And so a new journal begins!
After much scribbling, sketching, erasing and rearranging, I think I’ve finally worked out a plot plan.
The thing is, I don’t normally worry too much about drawing my plans to scale, I kind of just wing it by drawing out what looks about right. Sorry, I’m a slapdash creative, not a mathematician. But seeing as I’d provided a dotted graph and scale in my new journals (available in my shop – see previous post), I decided to work it out properly to scale. The only problem with this, is I’ve never actually taken a tape measure to my plot and measured it! I know that’s probably a bit slack to some, but I trust that it is 10 poles (whatever a pole actually is), I have more than enough space, I’m not going to quibble over a meter here or there, so it’s never concerned me. The second problem here is that I (typically) assumed I knew what it measured.
‘Assume and you make an ass of u and me.’ I know this, but I still go ahead and assume so many things in life, and fall flat on my face. A full plot is 250 square meters, and so I had thought that the plot was 5 meters wide by 50 meters long. Makes sense right? After drawing this to scale in my journal I knew it was wrong. There’s no way I had all that space between the top end and the shed, it just didn’t work out. I might not be good with measurements and maths, but I can visualise something and know immediately if it looks right or wrong.
So at the next available opportunity I walked the dog down to the plot, forgot to take a measure, and proceeded to walk out a rough measurement with the highly complex calculation that a meter is about as far as I can step without doing myself a painful injury. Turns out, the plot is actually 6 meters wide. I giant stepped in a comedy fashion 16 meters down to the far edge of my shed, and then 21 meters to the halfway mark of the neighbours plot which is split between 2 people. So a quick calculation (it’s okay I had my smarter-than-me phone with me) worked out 42×6=252. So it must be a tad under 42 meters long, or possibly it’s slightly under 6 meters wide, but it’s thereabouts. Somebody on the site will be able to tell me at some point.
Okay back to the drawing board. After drawing it out again using these measurements, it all worked out fine. Phew. Luckily I have last years plan, and lots of photos to remind me of what was growing where last year, so I can make sure to move everything around a bit. I don’t bother with conventional crop rotation, so long as I don’t grow the same stuff in the same place each year to avoid a build up of pests and diseases that are specific to that crop.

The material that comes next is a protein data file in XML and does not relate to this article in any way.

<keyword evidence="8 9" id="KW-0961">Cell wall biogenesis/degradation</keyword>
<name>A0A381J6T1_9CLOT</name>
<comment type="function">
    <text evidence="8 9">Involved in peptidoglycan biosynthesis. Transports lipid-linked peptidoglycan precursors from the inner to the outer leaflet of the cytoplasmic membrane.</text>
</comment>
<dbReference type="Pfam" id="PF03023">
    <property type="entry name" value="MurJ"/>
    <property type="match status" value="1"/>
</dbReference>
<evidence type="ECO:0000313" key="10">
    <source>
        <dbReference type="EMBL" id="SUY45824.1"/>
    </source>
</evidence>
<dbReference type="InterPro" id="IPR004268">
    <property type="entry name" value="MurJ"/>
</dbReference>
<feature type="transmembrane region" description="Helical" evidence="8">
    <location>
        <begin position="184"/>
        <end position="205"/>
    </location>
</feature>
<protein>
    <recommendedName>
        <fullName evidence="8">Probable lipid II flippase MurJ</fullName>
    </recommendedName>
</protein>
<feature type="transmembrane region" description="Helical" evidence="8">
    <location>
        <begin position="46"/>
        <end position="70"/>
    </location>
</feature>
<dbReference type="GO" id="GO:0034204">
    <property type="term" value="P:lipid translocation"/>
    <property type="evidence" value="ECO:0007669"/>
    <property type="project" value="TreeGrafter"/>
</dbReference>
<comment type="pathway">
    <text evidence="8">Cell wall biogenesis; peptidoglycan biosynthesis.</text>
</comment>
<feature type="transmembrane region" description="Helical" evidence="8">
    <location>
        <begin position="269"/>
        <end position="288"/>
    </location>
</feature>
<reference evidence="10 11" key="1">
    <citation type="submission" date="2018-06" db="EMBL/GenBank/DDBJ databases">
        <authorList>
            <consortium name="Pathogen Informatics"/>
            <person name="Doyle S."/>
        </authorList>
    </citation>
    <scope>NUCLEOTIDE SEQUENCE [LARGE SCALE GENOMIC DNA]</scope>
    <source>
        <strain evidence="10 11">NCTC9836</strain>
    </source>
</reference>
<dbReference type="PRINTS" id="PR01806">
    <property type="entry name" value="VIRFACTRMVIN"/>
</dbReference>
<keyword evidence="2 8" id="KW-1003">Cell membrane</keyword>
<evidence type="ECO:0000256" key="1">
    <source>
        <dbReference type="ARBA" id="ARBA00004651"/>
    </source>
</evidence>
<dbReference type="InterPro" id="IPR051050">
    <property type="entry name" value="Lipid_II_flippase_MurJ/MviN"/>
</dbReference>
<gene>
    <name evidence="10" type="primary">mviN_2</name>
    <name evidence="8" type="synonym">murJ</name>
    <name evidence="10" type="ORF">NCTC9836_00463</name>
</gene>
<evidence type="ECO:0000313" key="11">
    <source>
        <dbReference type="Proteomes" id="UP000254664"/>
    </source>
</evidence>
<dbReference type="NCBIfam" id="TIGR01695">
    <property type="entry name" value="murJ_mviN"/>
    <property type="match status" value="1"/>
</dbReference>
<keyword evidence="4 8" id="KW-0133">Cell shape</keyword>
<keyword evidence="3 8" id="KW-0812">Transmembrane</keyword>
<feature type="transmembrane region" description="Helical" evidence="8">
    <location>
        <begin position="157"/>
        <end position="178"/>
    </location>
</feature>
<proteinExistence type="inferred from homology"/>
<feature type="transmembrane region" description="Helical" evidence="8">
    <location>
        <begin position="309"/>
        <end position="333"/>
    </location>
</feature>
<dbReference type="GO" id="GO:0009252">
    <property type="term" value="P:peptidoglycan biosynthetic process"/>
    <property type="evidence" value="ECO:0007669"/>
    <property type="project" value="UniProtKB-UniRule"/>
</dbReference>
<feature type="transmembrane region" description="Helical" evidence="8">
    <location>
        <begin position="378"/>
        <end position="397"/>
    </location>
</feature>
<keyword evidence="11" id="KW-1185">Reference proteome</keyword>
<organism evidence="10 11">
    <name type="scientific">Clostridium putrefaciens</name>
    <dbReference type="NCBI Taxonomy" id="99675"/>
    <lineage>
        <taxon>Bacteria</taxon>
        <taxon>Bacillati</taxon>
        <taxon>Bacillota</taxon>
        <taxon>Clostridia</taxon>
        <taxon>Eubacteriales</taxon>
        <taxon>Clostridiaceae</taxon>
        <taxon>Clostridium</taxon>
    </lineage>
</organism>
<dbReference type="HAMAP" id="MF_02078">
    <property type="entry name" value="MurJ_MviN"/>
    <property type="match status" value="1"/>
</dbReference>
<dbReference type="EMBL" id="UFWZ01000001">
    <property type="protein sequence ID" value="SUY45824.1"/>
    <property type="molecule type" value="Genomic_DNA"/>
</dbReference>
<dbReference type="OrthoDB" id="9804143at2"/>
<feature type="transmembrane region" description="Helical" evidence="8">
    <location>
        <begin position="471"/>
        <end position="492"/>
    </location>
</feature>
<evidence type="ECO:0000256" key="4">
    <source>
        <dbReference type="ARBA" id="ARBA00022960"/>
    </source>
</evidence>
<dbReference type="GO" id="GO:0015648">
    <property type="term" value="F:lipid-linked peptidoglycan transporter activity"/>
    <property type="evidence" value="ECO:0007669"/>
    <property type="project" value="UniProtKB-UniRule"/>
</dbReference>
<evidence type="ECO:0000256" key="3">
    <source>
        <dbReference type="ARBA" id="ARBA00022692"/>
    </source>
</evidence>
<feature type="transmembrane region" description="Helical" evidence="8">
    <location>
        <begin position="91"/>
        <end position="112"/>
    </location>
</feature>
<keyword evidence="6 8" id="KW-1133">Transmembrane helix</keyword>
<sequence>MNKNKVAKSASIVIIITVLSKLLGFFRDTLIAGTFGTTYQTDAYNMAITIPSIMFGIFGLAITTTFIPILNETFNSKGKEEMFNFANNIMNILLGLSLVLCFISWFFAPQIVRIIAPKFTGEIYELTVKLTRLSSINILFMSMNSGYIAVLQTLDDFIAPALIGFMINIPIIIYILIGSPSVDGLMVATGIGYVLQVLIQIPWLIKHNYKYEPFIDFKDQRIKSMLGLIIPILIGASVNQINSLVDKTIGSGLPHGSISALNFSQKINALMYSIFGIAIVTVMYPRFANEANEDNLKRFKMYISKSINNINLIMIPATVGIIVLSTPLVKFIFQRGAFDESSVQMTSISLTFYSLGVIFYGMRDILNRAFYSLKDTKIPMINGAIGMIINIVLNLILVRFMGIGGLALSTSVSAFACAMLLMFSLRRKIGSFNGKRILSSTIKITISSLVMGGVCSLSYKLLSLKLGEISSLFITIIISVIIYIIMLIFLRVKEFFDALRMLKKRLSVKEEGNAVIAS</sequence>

I managed to completely miss the shallots out, but actually I’ve probably allowed more than necessary space for the broad beans and leeks, so with a bit of jiggling, they’ll fit in there somewhere. The plan is only ever a rough guide anyway, it often changes slightly when it comes to the actual planting. In general, I want to mix it all up a bit more this year. So, rather than an A frame row of beans, I’m going to do smaller wigwams (3 or maybe 4 if there’s space) which will be dotted around the plot. Rather than a whole bed for the lettuce, I will plant these in between the sweetcorn (they grow well in shade), between the canes of the bean wigwams, and as catch crops around slower growing veg such as the squash plants, harvesting them once the space is needed. I also plan to fill gaps more this year, with annual flowers, or quick growing crops that won’t spread or dominate the space. Spring onions or dwarf beans for example.
As is usual at this time of the year (meaning it’s all in my head) it’s going to be just perfect. The slugs will be kept firmly in check, the caterpillar and pigeon vulnerable will be adequately netted, and the hungry and thirsty will be sufficiently satisfied. I’m going all out on blight resistance with my potato and tomato varieties, though I’m not sure there’s much I can do about the inevitable garlic rust and onion mildew. The RHS advice on onion mildew is to not grow them for 4 years (that includes all of the alliums – garlic, leeks etc) but I’m ignoring that advice and taking my chances, as I can’t possibly survive that long without any alliums!
The seed orders are all in now and the potatoes are ready to start chitting. I have been holding fire on the seed sowing so far this month, as I don’t think you really get any further ahead, but the potting shed is calling me.
If it all works out, it’ll be lovely, and if it looks half as good as my plan, I’ll be a happy girl.